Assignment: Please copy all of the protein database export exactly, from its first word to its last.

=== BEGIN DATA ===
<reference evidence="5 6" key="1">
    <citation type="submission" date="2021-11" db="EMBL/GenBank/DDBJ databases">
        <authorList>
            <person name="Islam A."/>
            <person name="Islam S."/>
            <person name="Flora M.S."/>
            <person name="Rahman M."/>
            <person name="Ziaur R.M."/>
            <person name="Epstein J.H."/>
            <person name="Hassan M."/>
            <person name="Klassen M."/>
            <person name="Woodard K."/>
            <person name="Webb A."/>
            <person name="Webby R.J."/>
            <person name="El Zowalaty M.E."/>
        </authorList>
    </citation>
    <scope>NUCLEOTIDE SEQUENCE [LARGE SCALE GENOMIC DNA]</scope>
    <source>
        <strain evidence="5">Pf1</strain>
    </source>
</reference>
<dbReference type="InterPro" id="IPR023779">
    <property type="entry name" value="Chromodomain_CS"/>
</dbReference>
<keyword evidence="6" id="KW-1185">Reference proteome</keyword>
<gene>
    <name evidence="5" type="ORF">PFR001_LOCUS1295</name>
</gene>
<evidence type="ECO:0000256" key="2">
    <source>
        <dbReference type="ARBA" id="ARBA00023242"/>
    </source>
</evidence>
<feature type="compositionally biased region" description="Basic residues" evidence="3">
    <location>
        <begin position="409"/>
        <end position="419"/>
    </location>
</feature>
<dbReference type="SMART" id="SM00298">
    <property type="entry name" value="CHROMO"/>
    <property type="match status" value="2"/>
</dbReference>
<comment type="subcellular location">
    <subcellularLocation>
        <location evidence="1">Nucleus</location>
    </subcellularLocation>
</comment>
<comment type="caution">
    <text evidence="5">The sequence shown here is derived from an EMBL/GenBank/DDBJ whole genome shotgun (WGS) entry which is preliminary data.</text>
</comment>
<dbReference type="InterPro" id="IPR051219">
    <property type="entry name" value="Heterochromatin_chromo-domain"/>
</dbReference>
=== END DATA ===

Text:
<reference evidence="5 6" key="1">
    <citation type="submission" date="2021-11" db="EMBL/GenBank/DDBJ databases">
        <authorList>
            <person name="Islam A."/>
            <person name="Islam S."/>
            <person name="Flora M.S."/>
            <person name="Rahman M."/>
            <person name="Ziaur R.M."/>
            <person name="Epstein J.H."/>
            <person name="Hassan M."/>
            <person name="Klassen M."/>
            <person name="Woodard K."/>
            <person name="Webb A."/>
            <person name="Webby R.J."/>
            <person name="El Zowalaty M.E."/>
        </authorList>
    </citation>
    <scope>NUCLEOTIDE SEQUENCE [LARGE SCALE GENOMIC DNA]</scope>
    <source>
        <strain evidence="5">Pf1</strain>
    </source>
</reference>
<dbReference type="InterPro" id="IPR023779">
    <property type="entry name" value="Chromodomain_CS"/>
</dbReference>
<keyword evidence="6" id="KW-1185">Reference proteome</keyword>
<gene>
    <name evidence="5" type="ORF">PFR001_LOCUS1295</name>
</gene>
<evidence type="ECO:0000256" key="2">
    <source>
        <dbReference type="ARBA" id="ARBA00023242"/>
    </source>
</evidence>
<feature type="compositionally biased region" description="Basic residues" evidence="3">
    <location>
        <begin position="409"/>
        <end position="419"/>
    </location>
</feature>
<dbReference type="SMART" id="SM00298">
    <property type="entry name" value="CHROMO"/>
    <property type="match status" value="2"/>
</dbReference>
<comment type="subcellular location">
    <subcellularLocation>
        <location evidence="1">Nucleus</location>
    </subcellularLocation>
</comment>
<comment type="caution">
    <text evidence="5">The sequence shown here is derived from an EMBL/GenBank/DDBJ whole genome shotgun (WGS) entry which is preliminary data.</text>
</comment>
<dbReference type="InterPro" id="IPR051219">
    <property type="entry name" value="Heterochromatin_chromo-domain"/>
</dbReference>